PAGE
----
Taking self-directed support back to its roots

Featured article - 17 January 2020
By Anna Severwright and Martin Walker

Head-shot of the author, Anna Severwright and Martin Walker

The Social Care Innovation Network seeks to examine and promote ways that innovative approaches to social care and support can be supported to flourish and develop. One of the themes the network will be working on is taking self-directed support (SDS) back to its roots. Self-directed support is about people being in control of the support they need to live the life they choose.

We have the Care Act, but it is not yet a lived reality

The enacting of the Care Act was an important moment, enshrining in law the principles of self-direction (which we call self-directed support), shaped and fought for by disabled people and their supporters over an extended period. It is disappointing to say the least that today’s reality of experience for many needing care and support falls a long way short of the noble aspirations outlined in the Act.

Social care should be an enabler to allow people to live their lives the way they want to, making it possible to reach their aspirations, but also to get on with the normal things that most people take for granted, like popping to the shops or meeting up with friends.

Social Care Future has co-produced this vision that sums it up well:

We all want to live in the place we call home with the people and things that we love, in communities where we look out for one another, doing the things that matter to us. That’s the #socialcarefuture we seek.

Giving people purpose and happiness - Anna's perspective

The beauty of SDS is that what matters in my life and gives me purpose and happiness will be different to you and your life. By giving me choice and control about my care and support it will best be suited to me and my life.

But my experience and that of many of my friends is that social care is a stressful battle. Having my life broken down into a series of tasks or needs (such as washing and dressing) rather than seeing me as a whole person. Having to justify why as someone in my thirties I want a social life. A system based on rules, restrictions and threats, rather than enabling me to have the choice and control that SDS was originally supposed to give. The Direct Payment (DP) I get to purchase support should allow me the coice and control I would like, but my experience is that the Direct Payment Support Service commissioned by my local authority to help me with managing my budget, tend to police how I use the money I have, rather than support me to use my DP well, to get on with my life. My experience has sadly been shaped by a system that doesn’t trust me, is risk averse, has a massive power imbalance (and asserts that power) and has lost its humanity.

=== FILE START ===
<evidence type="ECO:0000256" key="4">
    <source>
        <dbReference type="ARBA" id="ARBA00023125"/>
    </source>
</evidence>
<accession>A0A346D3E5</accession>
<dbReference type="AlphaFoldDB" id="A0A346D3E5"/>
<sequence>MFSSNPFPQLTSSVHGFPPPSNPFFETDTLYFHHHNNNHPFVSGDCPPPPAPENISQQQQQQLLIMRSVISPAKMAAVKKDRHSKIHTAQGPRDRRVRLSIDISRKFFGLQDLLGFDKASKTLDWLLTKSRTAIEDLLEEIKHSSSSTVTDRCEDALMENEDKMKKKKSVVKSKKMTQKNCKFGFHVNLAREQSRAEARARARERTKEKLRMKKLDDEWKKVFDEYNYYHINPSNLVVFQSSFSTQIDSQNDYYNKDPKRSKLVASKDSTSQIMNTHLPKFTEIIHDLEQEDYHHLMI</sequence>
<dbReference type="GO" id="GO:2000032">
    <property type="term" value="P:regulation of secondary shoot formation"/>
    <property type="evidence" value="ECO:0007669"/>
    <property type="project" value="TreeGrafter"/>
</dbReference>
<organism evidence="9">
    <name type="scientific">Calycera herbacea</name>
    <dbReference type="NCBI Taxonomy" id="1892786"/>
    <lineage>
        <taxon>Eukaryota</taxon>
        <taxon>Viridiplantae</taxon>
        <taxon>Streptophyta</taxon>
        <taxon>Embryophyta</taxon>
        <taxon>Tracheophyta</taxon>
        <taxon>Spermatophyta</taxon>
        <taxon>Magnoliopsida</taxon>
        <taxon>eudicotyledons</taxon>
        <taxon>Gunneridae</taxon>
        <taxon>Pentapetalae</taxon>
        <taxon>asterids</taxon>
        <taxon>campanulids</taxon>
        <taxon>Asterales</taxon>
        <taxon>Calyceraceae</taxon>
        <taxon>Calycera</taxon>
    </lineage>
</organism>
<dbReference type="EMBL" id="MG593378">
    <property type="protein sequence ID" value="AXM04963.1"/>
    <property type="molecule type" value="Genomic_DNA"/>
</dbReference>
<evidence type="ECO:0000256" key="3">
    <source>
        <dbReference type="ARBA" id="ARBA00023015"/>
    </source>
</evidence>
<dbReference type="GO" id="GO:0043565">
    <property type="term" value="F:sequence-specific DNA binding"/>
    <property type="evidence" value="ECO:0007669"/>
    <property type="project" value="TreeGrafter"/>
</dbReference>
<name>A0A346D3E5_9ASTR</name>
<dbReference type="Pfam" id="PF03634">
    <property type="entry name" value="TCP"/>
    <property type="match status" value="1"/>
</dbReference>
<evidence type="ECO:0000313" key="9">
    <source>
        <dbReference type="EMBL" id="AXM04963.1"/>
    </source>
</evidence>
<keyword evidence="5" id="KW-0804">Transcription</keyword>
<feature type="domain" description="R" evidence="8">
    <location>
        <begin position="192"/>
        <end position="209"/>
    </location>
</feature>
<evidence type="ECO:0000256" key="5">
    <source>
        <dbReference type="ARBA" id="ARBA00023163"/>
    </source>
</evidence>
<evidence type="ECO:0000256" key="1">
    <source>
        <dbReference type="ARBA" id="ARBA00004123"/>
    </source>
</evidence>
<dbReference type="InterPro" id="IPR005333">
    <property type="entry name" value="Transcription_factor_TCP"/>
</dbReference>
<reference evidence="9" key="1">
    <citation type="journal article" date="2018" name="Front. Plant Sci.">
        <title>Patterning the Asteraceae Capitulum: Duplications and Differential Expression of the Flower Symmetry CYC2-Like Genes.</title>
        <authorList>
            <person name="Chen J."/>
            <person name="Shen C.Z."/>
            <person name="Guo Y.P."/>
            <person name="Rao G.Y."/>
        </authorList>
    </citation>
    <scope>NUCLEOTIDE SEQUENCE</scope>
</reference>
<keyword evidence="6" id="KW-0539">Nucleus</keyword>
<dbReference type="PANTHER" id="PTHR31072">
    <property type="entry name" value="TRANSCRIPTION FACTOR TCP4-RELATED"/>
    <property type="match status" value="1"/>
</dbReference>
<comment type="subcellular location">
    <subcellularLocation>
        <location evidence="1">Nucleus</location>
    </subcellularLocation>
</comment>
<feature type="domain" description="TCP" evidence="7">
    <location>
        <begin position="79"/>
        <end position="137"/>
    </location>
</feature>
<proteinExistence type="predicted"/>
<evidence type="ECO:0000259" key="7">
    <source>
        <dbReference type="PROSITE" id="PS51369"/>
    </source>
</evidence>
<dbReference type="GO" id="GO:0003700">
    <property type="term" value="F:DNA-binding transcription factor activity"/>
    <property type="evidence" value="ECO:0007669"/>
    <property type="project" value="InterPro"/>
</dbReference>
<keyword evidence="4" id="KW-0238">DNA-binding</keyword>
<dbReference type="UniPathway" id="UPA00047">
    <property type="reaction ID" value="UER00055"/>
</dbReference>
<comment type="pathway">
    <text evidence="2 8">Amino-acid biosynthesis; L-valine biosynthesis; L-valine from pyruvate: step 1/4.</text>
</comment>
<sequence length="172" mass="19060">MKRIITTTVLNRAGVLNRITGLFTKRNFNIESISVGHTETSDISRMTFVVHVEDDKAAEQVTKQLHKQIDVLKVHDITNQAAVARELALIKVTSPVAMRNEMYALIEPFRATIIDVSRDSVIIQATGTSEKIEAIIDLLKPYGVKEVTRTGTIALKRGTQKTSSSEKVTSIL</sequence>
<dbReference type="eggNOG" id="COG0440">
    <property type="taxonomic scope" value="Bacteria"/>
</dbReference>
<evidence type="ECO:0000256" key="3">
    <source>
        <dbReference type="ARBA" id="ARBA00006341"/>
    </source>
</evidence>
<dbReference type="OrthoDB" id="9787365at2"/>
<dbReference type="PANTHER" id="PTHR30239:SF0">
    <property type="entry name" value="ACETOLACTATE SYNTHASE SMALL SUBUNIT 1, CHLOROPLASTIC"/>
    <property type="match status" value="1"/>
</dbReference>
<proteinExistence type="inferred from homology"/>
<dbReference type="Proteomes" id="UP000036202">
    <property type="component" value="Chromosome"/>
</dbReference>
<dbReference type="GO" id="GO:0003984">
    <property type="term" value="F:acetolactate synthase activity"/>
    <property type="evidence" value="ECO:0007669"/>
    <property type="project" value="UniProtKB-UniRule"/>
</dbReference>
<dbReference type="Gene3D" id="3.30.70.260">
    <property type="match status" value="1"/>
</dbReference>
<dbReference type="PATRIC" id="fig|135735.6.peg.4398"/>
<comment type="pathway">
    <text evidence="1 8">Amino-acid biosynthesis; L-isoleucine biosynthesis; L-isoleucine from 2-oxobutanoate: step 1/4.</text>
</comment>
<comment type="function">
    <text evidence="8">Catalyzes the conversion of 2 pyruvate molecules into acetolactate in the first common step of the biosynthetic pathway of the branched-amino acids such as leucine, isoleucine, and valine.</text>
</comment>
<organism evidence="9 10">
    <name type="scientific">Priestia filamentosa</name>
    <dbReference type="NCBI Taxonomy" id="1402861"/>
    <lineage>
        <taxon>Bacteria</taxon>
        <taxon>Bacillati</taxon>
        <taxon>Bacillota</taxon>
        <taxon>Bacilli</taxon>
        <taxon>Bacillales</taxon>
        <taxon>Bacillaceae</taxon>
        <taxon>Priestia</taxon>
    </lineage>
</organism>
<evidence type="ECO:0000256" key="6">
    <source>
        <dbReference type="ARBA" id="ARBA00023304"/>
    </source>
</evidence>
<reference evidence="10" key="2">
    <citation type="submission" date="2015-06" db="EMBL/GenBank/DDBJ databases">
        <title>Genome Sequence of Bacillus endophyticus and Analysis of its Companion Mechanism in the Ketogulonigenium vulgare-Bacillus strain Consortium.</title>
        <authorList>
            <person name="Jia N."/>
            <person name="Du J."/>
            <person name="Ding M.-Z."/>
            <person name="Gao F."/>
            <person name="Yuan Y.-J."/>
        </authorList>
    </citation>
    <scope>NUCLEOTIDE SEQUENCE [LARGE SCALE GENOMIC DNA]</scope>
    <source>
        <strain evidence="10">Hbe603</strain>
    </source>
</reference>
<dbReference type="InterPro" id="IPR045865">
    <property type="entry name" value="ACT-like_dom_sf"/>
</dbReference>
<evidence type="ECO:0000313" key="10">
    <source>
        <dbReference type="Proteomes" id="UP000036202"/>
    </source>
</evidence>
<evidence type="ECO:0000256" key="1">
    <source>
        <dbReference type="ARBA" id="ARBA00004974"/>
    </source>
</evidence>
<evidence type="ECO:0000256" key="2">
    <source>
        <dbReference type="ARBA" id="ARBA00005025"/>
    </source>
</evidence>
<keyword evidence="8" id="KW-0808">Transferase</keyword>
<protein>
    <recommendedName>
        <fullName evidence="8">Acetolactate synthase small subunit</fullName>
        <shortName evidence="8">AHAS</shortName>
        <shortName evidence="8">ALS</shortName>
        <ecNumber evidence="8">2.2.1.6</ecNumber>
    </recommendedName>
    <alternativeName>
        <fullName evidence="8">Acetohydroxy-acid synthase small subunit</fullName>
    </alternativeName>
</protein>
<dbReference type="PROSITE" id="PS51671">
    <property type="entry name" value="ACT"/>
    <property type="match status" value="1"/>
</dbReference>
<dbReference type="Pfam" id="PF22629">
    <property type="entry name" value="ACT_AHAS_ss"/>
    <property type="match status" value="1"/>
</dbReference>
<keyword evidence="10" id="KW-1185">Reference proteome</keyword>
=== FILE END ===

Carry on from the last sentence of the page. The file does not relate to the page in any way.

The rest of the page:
So, what’s gone wrong?

This Innovation Network acknowledges as its starting point, that the system is not working well for people. So what’s gone wrong? Could we put things right? Do things need to change? And if so, what?

SDS is generally thought of as the professional process of assessing, planning purchasing and providing the care and support needed by a person to assure their wellbeing when this is at risk, and in doing so, putting the person in as full control as possible, to the extent they wish. In order to do this, the full range of choices that are possible about the whole process and the care and support available need to be communicated effectively.

Sounds a bit ‘processy’ and mechanistic, doesn’t it?

Anna and many people like her want to see:

  • A social model of disability and the associated change in thinking that is needed to remove the barriers Disabled People experience
  • Independent living and associated principles
  • The concept of ‘real wealth’ that has led to a proliferation in ‘strengths and asset based’ approaches by professionals
  • Changing ‘the system’ that helps them live as equal citizens independently from one of ‘gifting of resources by professionals’ to one of full citizenship underpinned by entitlements*
  • Socially welcoming, caring and supportive communities that are accessible to all

Working together to find solutions

People involved in phase one of the Social Care Innovation Network hosted by SCIE, TLAP and Shared Lives Plus felt that it was important to relook at Self-Directed Support and how it could support the development of asset-based areas that would bring to life this more humanistic description of the kind of society envisaged in the Care Act within which, disabled People and others needing care and support can live fulfilled lives as full and equal citizens.

We have learned a great deal over the past decades about what works in self-direction. Over recent years we have been gathering experiences about what is holding back and stifling progress.

A group of councils, providers and people with lived experience are keen to get together over the next six months to learn from each other about what they can do to close the gap between the aspirations of the Care Act and the reality of curtailed hopes of the Self-Directed Support process that many experience. I think there are some straightforward but challenging changes that could be made that would take local systems a long way down the path to closing that gap. We’re looking forward to putting these to the group and exploring them together.

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